An important aspect that negates the above theory is that the emergence of "White-robed Guanyin" in China was after a gap of four to five centuries after the appearance of Tara in India. If the colour white symbolised purity, Guanyin could have been shown dressed in white holding a white lotus seated or standing on a white lotus base and there was no need for sexual transformation.

The entry of Tantric Buddhism gave rise to a bewildering variety of forms of Guanyin in the beginning. All varieties of forms from strongly masculine to feminine and the ambivalent forms of Guanyin were noticed in the Buddhist pantheon of China. This indicates people's unquestioned faith in such forms and various miracles seen in many Chinese texts played a decisive part in carrying on worship of the different beautiful female forms of Guanyin. In fact such representations were codified by many legendary miracles experienced by people and more so by women who looked upon the Goddess for alleviating their sufferings and get them their wishes.

The Influence of Cult Sites

It can be said that the Guanyin cult took root in China only when Guanyin became associated with certain sites and when people began to go on pilgrimages to these places. The deity's popularity in China led to the growth of cultic centres in various places. Miracles firmly anchored the Bodhisattva to these sites resulting in a rich fare about the almighty Goddess of Mercy in oral literature.

The first centre for Guanyin was Xiangshan. The Xiangshan monastery had an image of the 1,000 armed and 1, 000 eyed Guanyin in Dabei Pagoda (Pagoda of the Great Compassionate one). It was described as being made in person by a human manifestation of Dabei.

Tianxiansi has an image of Guanyin which was also made by human manifestation of Dabei. Tianxiansi was a nunnery. In the era of 618-628, when the nuns wanted to have an image of the great Compassionate One painted on the wall they were in need of a good artist. In response to the call, a couple accompanied by a young girl arrived there and the girl who did the painting was apparently a manifestation of Guanyin.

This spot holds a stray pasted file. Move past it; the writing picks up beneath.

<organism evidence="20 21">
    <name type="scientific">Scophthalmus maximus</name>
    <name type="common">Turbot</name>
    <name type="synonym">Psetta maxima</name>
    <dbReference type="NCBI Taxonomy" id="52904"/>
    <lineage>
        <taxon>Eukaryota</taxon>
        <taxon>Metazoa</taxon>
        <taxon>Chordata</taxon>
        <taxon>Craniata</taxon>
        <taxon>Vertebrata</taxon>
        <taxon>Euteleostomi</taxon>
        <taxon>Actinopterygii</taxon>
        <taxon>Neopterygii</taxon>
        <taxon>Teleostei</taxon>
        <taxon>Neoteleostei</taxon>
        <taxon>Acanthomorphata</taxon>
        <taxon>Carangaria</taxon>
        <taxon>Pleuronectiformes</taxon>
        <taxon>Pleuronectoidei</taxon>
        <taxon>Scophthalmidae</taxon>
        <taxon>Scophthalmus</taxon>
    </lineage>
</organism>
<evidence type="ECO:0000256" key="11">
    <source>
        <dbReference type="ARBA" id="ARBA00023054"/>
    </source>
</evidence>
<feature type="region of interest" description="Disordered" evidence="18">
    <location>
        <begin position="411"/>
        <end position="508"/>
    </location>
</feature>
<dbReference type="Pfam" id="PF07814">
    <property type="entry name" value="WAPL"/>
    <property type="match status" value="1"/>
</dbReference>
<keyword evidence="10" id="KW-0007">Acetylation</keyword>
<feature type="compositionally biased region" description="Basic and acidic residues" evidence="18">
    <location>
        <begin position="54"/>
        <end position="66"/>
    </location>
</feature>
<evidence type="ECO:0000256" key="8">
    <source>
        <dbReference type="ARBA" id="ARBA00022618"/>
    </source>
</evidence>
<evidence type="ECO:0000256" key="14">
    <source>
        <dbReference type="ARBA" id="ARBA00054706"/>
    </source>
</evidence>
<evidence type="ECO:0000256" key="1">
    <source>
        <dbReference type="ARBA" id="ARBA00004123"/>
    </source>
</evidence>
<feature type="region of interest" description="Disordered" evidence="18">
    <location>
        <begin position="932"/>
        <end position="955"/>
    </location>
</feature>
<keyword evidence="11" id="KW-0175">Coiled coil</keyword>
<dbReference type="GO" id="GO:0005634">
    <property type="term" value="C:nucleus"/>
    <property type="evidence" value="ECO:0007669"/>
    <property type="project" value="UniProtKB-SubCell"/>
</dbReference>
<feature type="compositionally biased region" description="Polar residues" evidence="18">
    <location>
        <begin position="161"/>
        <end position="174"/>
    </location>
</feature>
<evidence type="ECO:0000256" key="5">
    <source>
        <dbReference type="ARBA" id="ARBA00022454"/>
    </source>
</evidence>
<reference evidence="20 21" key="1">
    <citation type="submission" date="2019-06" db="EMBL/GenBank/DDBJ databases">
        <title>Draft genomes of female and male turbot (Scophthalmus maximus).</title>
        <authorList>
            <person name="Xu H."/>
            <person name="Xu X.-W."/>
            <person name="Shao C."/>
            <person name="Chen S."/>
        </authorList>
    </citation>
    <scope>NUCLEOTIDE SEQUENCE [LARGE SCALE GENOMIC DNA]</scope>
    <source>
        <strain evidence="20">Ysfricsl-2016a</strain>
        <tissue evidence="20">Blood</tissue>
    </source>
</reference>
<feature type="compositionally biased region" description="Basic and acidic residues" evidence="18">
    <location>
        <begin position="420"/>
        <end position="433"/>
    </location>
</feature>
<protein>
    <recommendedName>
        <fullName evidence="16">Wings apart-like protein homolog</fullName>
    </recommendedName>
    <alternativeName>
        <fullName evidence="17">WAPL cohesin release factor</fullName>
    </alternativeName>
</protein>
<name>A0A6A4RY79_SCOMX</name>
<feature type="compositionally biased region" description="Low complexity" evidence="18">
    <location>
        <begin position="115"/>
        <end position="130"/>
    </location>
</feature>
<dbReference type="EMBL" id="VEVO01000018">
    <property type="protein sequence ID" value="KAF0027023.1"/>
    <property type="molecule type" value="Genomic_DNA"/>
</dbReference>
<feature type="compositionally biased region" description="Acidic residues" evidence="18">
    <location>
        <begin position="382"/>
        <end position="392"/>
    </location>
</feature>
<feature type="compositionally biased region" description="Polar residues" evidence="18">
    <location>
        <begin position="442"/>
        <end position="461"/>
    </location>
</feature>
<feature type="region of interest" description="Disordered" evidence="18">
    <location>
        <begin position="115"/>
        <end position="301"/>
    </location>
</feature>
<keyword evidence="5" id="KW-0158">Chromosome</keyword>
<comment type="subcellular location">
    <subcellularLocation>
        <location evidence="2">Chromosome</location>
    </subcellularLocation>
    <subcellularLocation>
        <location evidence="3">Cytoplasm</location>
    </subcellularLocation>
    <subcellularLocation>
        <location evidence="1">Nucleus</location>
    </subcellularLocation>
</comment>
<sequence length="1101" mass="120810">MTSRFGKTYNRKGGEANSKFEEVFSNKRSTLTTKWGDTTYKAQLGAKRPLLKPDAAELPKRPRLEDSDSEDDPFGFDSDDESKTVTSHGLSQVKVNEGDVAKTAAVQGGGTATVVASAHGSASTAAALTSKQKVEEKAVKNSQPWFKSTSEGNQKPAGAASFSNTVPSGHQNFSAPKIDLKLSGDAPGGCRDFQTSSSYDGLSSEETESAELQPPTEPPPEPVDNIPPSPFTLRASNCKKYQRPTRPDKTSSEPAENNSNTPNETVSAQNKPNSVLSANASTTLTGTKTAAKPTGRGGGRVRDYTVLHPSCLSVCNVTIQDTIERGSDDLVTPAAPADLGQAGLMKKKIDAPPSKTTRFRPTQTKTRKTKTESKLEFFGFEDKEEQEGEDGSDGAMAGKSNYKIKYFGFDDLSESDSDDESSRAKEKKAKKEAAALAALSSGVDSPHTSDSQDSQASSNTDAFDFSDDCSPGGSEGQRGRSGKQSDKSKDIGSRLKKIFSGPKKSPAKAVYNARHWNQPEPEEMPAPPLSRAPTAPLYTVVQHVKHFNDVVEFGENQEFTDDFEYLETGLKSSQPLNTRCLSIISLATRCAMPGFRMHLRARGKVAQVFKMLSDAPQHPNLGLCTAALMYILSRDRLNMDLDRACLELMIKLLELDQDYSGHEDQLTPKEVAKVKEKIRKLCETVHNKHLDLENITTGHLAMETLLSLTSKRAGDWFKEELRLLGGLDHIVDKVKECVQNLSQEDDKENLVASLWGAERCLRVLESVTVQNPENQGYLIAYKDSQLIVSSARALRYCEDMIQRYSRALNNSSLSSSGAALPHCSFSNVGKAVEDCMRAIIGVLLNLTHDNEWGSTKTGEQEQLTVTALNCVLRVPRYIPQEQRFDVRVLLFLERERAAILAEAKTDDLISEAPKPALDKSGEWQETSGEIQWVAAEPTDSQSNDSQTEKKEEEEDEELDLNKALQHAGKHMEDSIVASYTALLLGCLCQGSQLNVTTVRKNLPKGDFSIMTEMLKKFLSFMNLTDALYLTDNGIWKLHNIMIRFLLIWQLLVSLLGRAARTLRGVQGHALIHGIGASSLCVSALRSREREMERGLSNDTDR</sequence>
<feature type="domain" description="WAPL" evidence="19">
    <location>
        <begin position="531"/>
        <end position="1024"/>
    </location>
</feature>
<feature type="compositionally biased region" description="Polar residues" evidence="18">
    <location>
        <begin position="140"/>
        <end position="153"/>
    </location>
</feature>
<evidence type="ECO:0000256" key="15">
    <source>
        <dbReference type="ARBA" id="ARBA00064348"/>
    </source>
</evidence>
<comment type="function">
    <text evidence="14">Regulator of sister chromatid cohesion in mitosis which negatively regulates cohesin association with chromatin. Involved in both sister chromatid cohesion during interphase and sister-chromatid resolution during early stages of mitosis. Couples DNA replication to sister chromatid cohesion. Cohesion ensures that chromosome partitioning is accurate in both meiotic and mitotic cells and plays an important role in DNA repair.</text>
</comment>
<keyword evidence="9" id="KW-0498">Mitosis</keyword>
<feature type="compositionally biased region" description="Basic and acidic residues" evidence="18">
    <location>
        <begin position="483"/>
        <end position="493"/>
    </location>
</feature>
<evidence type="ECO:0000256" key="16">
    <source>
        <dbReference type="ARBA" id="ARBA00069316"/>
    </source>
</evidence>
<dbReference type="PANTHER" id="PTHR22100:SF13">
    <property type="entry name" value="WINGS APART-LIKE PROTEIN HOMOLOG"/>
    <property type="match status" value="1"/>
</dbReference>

Determining the sex of the Bodhisattva Guanyin (only in China) depends on the founding myths of pilgrimage sites. Pilgrimage sites vary in importance for two reasons. In some sites Guanyin may have appeared in person and performed miracles for common benefit. Some other sites may already have a miracle working image of Guanyin and thus become very well known to people all round. The Dabei pagoda near Xiangshan monastery belongs to the first category.

The Chronicle of the Upper Tianzhu tells us the "spontaneously found" image of Guanyin which turned out to be a discovery by monk Daoyi. From this account it appears that the image housed in Upper Tianzhu Monastery must have been the feminine white robed Guanyin. The white robed Guanyin became very popular from the 10th century onwards after Putuoshan became famous as Guanyin's abode and the iconography of white robed Guanyin began to be increasingly merged with that of Potalaka Guanyin.

Interest in the images and portraits of Guanyin and efforts to preserve and disseminate them were important mechanisms in linking Guanyin to a Goddess. Depiction of Guanyin in a like manner in different media undoubtedly helped its universal acceptance. Gazetteers have recorded tales of visions of Guanyin in Putuo shan in the female form with acolytes Longnu and Shan Cai. Shrines and pilgrimages form a hen-and-chicken chain-reactions to make the Guanyin cult an everlasting living culture in and outside China.